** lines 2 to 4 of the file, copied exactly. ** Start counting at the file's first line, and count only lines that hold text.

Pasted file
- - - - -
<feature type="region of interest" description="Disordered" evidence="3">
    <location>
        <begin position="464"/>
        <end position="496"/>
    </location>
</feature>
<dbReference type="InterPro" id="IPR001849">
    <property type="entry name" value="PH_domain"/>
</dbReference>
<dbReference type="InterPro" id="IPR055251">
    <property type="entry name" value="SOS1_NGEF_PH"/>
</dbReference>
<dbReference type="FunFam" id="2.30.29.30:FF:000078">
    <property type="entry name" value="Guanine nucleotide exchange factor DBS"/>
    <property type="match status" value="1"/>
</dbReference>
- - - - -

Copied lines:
    <location>
        <begin position="464"/>
        <end position="496"/>